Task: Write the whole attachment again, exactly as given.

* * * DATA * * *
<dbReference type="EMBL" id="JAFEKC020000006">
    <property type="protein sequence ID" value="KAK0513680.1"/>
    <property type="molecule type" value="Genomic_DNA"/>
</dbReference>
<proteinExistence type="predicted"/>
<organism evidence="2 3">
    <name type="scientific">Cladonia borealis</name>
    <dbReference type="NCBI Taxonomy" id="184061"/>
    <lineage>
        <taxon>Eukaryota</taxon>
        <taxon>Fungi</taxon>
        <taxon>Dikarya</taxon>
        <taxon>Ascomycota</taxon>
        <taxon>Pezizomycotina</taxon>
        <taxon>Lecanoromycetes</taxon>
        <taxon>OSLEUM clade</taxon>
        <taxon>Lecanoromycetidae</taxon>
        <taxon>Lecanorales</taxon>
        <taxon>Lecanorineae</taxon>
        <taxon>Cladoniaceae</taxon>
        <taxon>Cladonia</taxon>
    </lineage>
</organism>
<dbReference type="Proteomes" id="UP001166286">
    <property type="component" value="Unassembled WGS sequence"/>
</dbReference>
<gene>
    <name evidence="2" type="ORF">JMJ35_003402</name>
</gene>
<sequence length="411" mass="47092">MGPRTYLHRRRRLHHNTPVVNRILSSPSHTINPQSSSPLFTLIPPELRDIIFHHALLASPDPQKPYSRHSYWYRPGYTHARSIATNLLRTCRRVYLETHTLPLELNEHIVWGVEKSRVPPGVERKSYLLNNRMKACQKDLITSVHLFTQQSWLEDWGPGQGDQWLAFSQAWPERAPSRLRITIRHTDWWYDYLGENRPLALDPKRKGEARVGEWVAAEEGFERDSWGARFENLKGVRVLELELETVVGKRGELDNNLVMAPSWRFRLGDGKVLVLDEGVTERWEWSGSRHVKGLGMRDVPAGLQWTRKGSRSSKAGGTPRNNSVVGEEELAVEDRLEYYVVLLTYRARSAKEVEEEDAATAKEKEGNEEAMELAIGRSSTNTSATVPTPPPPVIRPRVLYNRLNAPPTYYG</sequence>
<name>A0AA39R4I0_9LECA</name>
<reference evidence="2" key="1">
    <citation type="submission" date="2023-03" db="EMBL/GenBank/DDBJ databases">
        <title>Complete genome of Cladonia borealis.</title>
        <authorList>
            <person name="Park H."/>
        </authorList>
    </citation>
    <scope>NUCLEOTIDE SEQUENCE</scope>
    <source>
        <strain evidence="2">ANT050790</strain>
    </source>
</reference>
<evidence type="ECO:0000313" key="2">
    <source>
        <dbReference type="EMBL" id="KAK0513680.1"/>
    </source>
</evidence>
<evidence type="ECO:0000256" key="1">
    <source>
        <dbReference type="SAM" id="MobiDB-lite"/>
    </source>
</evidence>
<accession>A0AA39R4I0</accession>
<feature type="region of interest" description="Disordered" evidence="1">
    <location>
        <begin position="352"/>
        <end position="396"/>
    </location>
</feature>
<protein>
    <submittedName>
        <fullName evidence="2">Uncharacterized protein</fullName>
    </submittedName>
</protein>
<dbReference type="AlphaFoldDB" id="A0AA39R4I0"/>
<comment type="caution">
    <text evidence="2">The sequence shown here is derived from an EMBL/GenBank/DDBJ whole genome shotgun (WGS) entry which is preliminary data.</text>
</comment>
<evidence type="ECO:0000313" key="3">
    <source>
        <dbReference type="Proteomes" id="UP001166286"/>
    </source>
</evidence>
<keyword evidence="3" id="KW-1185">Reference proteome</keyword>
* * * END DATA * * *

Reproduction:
<dbReference type="EMBL" id="JAFEKC020000006">
    <property type="protein sequence ID" value="KAK0513680.1"/>
    <property type="molecule type" value="Genomic_DNA"/>
</dbReference>
<proteinExistence type="predicted"/>
<organism evidence="2 3">
    <name type="scientific">Cladonia borealis</name>
    <dbReference type="NCBI Taxonomy" id="184061"/>
    <lineage>
        <taxon>Eukaryota</taxon>
        <taxon>Fungi</taxon>
        <taxon>Dikarya</taxon>
        <taxon>Ascomycota</taxon>
        <taxon>Pezizomycotina</taxon>
        <taxon>Lecanoromycetes</taxon>
        <taxon>OSLEUM clade</taxon>
        <taxon>Lecanoromycetidae</taxon>
        <taxon>Lecanorales</taxon>
        <taxon>Lecanorineae</taxon>
        <taxon>Cladoniaceae</taxon>
        <taxon>Cladonia</taxon>
    </lineage>
</organism>
<dbReference type="Proteomes" id="UP001166286">
    <property type="component" value="Unassembled WGS sequence"/>
</dbReference>
<gene>
    <name evidence="2" type="ORF">JMJ35_003402</name>
</gene>
<sequence length="411" mass="47092">MGPRTYLHRRRRLHHNTPVVNRILSSPSHTINPQSSSPLFTLIPPELRDIIFHHALLASPDPQKPYSRHSYWYRPGYTHARSIATNLLRTCRRVYLETHTLPLELNEHIVWGVEKSRVPPGVERKSYLLNNRMKACQKDLITSVHLFTQQSWLEDWGPGQGDQWLAFSQAWPERAPSRLRITIRHTDWWYDYLGENRPLALDPKRKGEARVGEWVAAEEGFERDSWGARFENLKGVRVLELELETVVGKRGELDNNLVMAPSWRFRLGDGKVLVLDEGVTERWEWSGSRHVKGLGMRDVPAGLQWTRKGSRSSKAGGTPRNNSVVGEEELAVEDRLEYYVVLLTYRARSAKEVEEEDAATAKEKEGNEEAMELAIGRSSTNTSATVPTPPPPVIRPRVLYNRLNAPPTYYG</sequence>
<name>A0AA39R4I0_9LECA</name>
<reference evidence="2" key="1">
    <citation type="submission" date="2023-03" db="EMBL/GenBank/DDBJ databases">
        <title>Complete genome of Cladonia borealis.</title>
        <authorList>
            <person name="Park H."/>
        </authorList>
    </citation>
    <scope>NUCLEOTIDE SEQUENCE</scope>
    <source>
        <strain evidence="2">ANT050790</strain>
    </source>
</reference>
<evidence type="ECO:0000313" key="2">
    <source>
        <dbReference type="EMBL" id="KAK0513680.1"/>
    </source>
</evidence>
<evidence type="ECO:0000256" key="1">
    <source>
        <dbReference type="SAM" id="MobiDB-lite"/>
    </source>
</evidence>
<accession>A0AA39R4I0</accession>
<feature type="region of interest" description="Disordered" evidence="1">
    <location>
        <begin position="352"/>
        <end position="396"/>
    </location>
</feature>
<protein>
    <submittedName>
        <fullName evidence="2">Uncharacterized protein</fullName>
    </submittedName>
</protein>
<dbReference type="AlphaFoldDB" id="A0AA39R4I0"/>
<comment type="caution">
    <text evidence="2">The sequence shown here is derived from an EMBL/GenBank/DDBJ whole genome shotgun (WGS) entry which is preliminary data.</text>
</comment>
<evidence type="ECO:0000313" key="3">
    <source>
        <dbReference type="Proteomes" id="UP001166286"/>
    </source>
</evidence>
<keyword evidence="3" id="KW-1185">Reference proteome</keyword>